Out-Law News | 19 Aug 2014 | 10:56 am | 1 min. read
Xinhua said China’s government “wants to let the insurance industry play a bigger role” in the country’s fledgling social security network.
Under the government’s plans, which Xinhua said is the second package of its kind since 2006, China’s citizens could pay an average of 3,500 renminbi (CNY) ($565) per capita in premiums by 2020.
Xinhua said: “Commercial insurance will become the primary undertaker of individual and household programmes and an important supplier of corporate pensions and health insurance.”
The insurance industry will also be given “a bigger role in the prevention and relief of disasters and accidents” through the introduction of insurance products related to ‘catastrophic’ events, Xinhua said.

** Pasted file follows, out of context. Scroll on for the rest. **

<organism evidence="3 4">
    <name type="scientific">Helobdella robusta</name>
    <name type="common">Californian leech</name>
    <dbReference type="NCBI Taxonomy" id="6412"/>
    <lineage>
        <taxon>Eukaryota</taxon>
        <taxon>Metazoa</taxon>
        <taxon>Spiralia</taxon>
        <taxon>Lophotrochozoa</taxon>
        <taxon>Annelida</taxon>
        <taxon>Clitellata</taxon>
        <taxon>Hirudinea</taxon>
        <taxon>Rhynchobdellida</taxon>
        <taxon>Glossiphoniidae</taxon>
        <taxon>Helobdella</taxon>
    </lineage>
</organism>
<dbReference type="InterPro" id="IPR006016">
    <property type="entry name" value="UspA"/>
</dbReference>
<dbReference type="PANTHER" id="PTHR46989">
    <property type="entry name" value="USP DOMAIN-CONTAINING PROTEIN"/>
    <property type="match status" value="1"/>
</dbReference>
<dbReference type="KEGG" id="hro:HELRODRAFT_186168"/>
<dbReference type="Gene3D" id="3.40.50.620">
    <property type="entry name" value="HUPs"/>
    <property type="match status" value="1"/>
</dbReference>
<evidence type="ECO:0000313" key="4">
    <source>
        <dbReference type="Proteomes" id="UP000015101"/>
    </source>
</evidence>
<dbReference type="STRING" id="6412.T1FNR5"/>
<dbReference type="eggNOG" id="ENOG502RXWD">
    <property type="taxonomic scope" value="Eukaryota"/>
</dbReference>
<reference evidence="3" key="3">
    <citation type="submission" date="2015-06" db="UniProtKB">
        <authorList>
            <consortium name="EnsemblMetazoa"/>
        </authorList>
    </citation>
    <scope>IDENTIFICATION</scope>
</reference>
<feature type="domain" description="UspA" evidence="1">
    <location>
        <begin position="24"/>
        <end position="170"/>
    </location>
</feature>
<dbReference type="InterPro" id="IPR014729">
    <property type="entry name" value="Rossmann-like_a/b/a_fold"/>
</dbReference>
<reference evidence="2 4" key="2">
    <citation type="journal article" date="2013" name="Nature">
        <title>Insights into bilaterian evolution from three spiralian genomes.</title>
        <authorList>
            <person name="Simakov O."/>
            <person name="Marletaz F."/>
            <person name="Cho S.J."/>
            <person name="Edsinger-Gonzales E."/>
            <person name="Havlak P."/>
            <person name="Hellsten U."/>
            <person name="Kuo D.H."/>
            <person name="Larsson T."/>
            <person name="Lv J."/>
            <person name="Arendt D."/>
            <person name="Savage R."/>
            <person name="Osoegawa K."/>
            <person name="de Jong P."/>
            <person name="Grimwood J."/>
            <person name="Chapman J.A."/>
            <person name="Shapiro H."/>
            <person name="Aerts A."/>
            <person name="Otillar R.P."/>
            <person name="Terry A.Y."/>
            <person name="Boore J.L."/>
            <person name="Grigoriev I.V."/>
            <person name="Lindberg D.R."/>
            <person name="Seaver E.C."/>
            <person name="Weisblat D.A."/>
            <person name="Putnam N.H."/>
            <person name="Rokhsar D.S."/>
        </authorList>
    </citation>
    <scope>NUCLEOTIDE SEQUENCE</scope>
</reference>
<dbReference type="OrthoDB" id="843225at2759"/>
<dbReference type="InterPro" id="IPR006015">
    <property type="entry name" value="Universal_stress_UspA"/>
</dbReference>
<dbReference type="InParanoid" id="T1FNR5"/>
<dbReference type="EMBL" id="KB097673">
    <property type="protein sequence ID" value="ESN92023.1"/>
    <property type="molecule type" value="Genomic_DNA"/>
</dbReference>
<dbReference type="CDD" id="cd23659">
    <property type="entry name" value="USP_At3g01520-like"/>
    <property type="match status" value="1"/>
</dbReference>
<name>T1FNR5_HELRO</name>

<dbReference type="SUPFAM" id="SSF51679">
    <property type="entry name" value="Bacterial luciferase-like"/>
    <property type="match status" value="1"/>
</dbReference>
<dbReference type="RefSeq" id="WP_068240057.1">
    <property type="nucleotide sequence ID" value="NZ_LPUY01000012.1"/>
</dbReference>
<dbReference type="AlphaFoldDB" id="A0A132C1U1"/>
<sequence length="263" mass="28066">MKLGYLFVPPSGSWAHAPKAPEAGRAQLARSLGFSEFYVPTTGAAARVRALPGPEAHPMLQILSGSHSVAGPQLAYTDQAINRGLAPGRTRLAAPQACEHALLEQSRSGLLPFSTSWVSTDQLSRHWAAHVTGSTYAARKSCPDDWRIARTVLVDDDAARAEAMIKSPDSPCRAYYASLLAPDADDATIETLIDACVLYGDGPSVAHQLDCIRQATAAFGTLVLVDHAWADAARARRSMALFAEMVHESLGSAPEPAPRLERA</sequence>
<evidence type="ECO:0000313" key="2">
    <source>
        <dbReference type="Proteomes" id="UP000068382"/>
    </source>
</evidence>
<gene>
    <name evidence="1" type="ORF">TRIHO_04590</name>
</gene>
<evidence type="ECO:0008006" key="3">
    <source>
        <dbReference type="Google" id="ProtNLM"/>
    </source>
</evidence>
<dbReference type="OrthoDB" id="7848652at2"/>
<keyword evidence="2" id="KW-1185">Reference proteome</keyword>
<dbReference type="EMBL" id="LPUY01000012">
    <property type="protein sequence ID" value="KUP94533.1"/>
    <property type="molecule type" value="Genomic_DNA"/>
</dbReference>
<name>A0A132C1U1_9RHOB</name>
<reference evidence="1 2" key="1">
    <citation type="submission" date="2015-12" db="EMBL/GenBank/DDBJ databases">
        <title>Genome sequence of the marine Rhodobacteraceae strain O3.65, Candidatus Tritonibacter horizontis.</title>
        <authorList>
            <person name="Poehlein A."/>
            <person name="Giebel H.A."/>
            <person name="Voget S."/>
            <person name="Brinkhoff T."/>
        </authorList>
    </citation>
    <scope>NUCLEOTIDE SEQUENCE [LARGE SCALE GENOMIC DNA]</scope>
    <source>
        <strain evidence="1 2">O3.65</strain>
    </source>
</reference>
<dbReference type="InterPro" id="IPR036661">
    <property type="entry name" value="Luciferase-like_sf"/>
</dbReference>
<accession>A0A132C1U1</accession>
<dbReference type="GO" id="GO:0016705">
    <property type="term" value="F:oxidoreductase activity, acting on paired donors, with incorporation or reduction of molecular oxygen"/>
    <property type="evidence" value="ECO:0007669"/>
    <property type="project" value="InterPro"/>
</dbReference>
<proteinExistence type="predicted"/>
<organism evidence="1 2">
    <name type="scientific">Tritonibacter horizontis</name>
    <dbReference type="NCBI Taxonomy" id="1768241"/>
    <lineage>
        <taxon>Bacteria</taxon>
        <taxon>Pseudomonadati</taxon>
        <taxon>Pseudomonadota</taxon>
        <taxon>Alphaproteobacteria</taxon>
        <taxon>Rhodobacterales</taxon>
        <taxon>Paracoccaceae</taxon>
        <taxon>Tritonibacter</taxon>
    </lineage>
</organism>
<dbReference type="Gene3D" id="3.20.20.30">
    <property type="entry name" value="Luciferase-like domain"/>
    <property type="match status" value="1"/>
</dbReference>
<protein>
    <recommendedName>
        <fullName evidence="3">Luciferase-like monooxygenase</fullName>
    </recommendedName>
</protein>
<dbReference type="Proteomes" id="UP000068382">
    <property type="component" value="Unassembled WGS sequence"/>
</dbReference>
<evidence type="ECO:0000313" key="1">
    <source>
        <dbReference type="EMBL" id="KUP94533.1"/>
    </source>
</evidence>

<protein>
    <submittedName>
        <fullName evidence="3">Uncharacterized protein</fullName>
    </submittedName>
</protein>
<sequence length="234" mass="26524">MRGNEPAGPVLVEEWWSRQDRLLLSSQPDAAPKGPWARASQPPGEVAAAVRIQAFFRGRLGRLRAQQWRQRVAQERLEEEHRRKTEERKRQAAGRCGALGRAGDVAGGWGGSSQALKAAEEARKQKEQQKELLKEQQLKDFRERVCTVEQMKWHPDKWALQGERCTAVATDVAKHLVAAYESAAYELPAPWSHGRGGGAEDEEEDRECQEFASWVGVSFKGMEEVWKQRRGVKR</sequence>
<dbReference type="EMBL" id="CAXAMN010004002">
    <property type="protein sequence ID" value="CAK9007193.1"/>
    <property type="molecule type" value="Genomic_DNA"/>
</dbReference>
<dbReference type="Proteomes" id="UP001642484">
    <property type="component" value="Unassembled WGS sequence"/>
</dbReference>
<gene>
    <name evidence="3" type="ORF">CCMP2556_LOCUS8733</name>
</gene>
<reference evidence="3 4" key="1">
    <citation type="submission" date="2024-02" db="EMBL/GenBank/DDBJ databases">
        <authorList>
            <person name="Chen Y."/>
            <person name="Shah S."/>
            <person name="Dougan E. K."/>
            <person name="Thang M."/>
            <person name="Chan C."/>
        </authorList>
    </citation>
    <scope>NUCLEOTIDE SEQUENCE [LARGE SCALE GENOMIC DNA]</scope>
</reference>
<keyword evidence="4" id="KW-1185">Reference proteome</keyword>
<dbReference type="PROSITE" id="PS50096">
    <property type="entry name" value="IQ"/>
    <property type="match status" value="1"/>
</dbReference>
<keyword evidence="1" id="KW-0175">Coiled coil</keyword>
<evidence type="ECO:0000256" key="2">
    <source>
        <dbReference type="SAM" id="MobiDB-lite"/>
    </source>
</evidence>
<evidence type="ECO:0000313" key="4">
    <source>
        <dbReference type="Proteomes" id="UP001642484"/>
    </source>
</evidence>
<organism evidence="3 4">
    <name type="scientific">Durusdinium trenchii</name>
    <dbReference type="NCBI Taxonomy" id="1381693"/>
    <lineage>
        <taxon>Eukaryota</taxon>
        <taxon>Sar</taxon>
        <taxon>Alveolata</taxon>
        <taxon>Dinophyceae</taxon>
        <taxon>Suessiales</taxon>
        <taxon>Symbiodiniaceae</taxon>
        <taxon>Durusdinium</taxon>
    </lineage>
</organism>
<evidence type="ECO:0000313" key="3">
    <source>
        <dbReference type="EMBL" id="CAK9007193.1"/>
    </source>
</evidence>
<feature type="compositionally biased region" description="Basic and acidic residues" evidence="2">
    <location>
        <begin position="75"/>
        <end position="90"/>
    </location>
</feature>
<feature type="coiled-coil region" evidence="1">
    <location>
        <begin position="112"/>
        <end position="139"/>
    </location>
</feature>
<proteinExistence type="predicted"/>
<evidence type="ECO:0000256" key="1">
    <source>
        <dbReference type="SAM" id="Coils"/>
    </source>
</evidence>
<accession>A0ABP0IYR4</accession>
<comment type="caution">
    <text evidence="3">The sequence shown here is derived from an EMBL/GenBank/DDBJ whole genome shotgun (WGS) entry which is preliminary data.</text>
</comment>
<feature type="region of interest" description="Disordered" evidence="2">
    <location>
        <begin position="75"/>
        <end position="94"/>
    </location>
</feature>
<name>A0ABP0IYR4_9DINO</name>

In addition, insurance funds will be encouraged to invest in bonds and equities to support major infrastructure projects, urban renewal and urbanisation.
According to Xinhua, the government will encourage take-up of the experimental ‘house-for-pension insurance’ scheme and launch a pilot programme to introduce compulsory insurance for environmental pollution, food safety, medical accidents and campus safety.
An analyst with China’s Guotai Junan Securities, Zhao Xianghuai, told Xinhua that the government’s plans “will open more space for China's insurance industry, which had a total assets worth CNY 9.4tn ($1.5tn) by the end of June this year”.
"The package has elevated the position of the insurance industry and created new room for development," Zhao said.
Chinese premier Li Keqiang said in July 2014 that the government would take “various steps to give more financing support to the real economy while keeping credit growth at a proper level”. Keqiang was speaking at a state council meeting which discussed the development of “a multi-level capital market and diversified insurance products”.